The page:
The Senate, last week, passed a bill which outlawed the payment of ransom to kidnappers.
We tracked two other stories from the National Assembly (NASS), for your reading pleasure.
1. Making ransom payment illegal
As a way of tackling the spate of kidnapping for ransom, the Senate on April 27, during plenary, passed a bill seeking to amend the Terrorism (Prevention) Act, 2013, to prohibit the payment of ransom to kidnappers in the country.
This was sequel to the bill’s adoption by the Senate Committee on Judiciary, Human Rights and Legal Matters, led by Senator Opeyemi Bamidele.
Senate’s decision might not be unconnected with plans to dismantle what is considered to be a booming business in Nigeria. This is as bandits, who are mostly on top of this criminal act, get paid in millions of Naira in order to release their victims.
Critics, just like the first time the bill graced the Senate, have again kicked against it, questioning why lawmakers would channel their legislative energy in fighting the aftermath of a problem than solving the problem itself.
The principal argument against the line towed by the lawmakers is that the Nigerian state has failed woefully to protect its citizens, leaving them with no choice but to surrender to the biddings of criminals.
Yes, paying ransom is, unfortunately, an indirect way of motivating kidnappers to go on with their criminal acts, but a sad reality is that kidnapped victims stand a higher risk of being killed, if the monetary demand of their abductors is not met.
There is, perhaps, a need to review what has now been regarded as a knee-jerk reaction to seeking more enduring solutions to the nagging issue of kidnapping.
NASS MEMORY LANE
“I disagree with the position of Alhaji Atiku Abubakar confusingly stating that Chief Olusegun Obasanjo and Dr. Goodluck Jonathan (Southerners) were Presidents for 8 years and 6 years respectively, whilst he deliberately skipped the name of the late Umaru Musa Yar’Adua for selfish political interest. What makes it more disappointing for me is the fact that the former Vice President is a Muslim and Islam teaches us to be truthful and fair in our dealings and not misguide people with our utterances.”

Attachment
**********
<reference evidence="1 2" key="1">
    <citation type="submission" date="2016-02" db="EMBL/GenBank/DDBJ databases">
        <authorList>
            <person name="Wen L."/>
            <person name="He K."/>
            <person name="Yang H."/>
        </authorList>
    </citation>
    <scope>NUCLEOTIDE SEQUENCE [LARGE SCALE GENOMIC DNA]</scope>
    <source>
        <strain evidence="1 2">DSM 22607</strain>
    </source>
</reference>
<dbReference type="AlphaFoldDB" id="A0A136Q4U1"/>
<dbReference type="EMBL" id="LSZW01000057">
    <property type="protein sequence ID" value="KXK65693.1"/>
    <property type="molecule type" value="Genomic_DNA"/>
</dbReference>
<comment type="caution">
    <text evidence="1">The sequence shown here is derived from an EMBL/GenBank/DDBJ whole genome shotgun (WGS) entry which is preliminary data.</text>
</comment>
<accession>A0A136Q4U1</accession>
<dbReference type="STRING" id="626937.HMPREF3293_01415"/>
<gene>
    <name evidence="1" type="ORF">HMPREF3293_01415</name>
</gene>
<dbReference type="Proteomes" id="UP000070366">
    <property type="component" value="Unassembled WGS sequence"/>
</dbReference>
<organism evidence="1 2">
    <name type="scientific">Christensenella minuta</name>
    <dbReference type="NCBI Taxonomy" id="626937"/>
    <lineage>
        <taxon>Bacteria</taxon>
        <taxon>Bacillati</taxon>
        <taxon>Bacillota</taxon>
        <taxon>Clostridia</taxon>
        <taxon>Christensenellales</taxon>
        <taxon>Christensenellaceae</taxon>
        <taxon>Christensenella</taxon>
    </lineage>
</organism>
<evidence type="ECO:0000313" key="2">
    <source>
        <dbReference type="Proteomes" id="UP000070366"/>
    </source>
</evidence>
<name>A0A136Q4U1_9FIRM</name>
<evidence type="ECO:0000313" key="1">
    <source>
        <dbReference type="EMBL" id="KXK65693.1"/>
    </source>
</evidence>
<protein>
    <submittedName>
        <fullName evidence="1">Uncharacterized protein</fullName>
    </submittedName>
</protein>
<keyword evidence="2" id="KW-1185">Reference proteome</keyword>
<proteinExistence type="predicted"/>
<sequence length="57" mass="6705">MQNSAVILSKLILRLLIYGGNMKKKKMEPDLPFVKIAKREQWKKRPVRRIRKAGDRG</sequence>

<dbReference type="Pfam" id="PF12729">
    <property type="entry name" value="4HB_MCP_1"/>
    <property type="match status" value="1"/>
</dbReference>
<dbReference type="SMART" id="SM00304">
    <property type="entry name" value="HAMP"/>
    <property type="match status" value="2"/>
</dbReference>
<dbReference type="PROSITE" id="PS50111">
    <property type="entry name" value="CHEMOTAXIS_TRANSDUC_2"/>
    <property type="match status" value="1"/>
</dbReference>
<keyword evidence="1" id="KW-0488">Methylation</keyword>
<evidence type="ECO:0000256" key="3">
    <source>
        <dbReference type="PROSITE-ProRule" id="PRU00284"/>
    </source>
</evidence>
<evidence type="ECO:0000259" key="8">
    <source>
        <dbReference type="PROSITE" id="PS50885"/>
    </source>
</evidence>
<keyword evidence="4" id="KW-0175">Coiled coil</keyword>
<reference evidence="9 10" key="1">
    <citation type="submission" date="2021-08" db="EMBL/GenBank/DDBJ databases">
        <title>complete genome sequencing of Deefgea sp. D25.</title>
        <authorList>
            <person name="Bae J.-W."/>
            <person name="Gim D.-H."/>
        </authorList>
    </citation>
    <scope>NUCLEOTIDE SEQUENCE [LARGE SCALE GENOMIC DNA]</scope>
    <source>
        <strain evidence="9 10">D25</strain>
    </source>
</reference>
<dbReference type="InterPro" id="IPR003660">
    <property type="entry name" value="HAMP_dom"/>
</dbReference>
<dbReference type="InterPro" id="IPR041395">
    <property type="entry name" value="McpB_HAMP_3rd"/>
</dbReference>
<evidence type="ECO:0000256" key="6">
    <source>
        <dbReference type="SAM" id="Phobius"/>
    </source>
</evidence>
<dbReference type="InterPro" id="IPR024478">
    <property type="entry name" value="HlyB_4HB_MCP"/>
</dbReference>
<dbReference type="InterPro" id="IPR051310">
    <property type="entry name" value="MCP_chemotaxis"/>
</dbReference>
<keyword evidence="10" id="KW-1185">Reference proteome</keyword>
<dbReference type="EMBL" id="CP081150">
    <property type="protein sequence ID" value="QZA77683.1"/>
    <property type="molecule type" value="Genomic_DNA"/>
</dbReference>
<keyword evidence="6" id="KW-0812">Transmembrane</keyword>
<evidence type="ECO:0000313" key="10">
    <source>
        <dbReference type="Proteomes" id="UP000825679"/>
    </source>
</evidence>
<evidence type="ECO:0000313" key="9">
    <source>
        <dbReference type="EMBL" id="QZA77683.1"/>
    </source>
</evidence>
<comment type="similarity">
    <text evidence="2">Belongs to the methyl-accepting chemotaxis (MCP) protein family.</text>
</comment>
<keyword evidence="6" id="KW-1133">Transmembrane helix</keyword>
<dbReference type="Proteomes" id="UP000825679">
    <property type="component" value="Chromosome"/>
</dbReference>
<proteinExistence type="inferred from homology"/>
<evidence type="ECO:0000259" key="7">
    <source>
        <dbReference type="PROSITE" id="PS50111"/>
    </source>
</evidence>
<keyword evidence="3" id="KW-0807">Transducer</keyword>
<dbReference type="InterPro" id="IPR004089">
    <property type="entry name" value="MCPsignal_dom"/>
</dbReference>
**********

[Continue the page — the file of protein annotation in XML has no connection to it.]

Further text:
Answer: See end of post
Two other stories
2. Zoning presidential tickets to South-East
The former Abia State Governor, and Chief Whip of the Senate, Orji Uzor Kalu, On April 26, disclosed that he could drop his 2023 presidential ambition, if his party, the ruling All Progressives Congress (APC), fails to zone its presidential ticket to the South-East region.
He bared his mind via a statement on his Facebook page titled: ‘The Fairness I Know’.
Among others, he had said, “In the absence of this zoning, I shall return to the Senate and stay away from the presidential contest.”
An easterner, Kalu’s submission comes from the place of pain, and disappointment over the perceived political marginalisation of the South-East region. He is not alone in this regard. Many others have also canvassed for the two major political parties – APC and PDP – to zone their presidential tickets to the region.
All told, Kalu’s disposition creates a feeling of entitlement which runs contrary to popular belief that power is taken, not given.
Kalu and his ilk must, therefore, come to terms with the fact that power will not drop on the laps of the region based on the sentiments that the South-West and South-South have had a taste of presidential power.
3. Lawan’s appeal to FG, ASUU
On April 30, the Senate President, Ahmed Lawan, appealed to the Federal Government and Academic Staff Union of Universities (ASUU) to sheathe their swords and reach an agreement in order to end the strike which has crippled learning in public universities across the country.
“In the spirit of the May Day, 1 appeal for a speedy and amicable resolution of the ongoing negotiations between the Federal Government and Academic Staff Union of Universities (ASUU), to ensure that our universities re-open for learning and research,” Lawan said in an address to mark this year’s International Workers’ Day.
Needless to say that the Senate President should make use of his office as the number three man in Nigeria to persuade the Federal Government to honour the agreement it had with ASUU, and hence, ensure that the root of the strike is finally cut off. Is Lawan capable of doing this? Only time will tell.
Answer: Hon. Shina Peller
Peller made the statement, in March 2022, to discredit Atiku’s claim that the South had ruled Nigeria for 14 years. Hence, the PDP should not allow itself to be pushed into zoning its presidential position to the South in the forthcoming 2023 election. He represents Iseyin, Itsesiwaju, Kajola, Iwajowa Federal Constituency, Oyo State.
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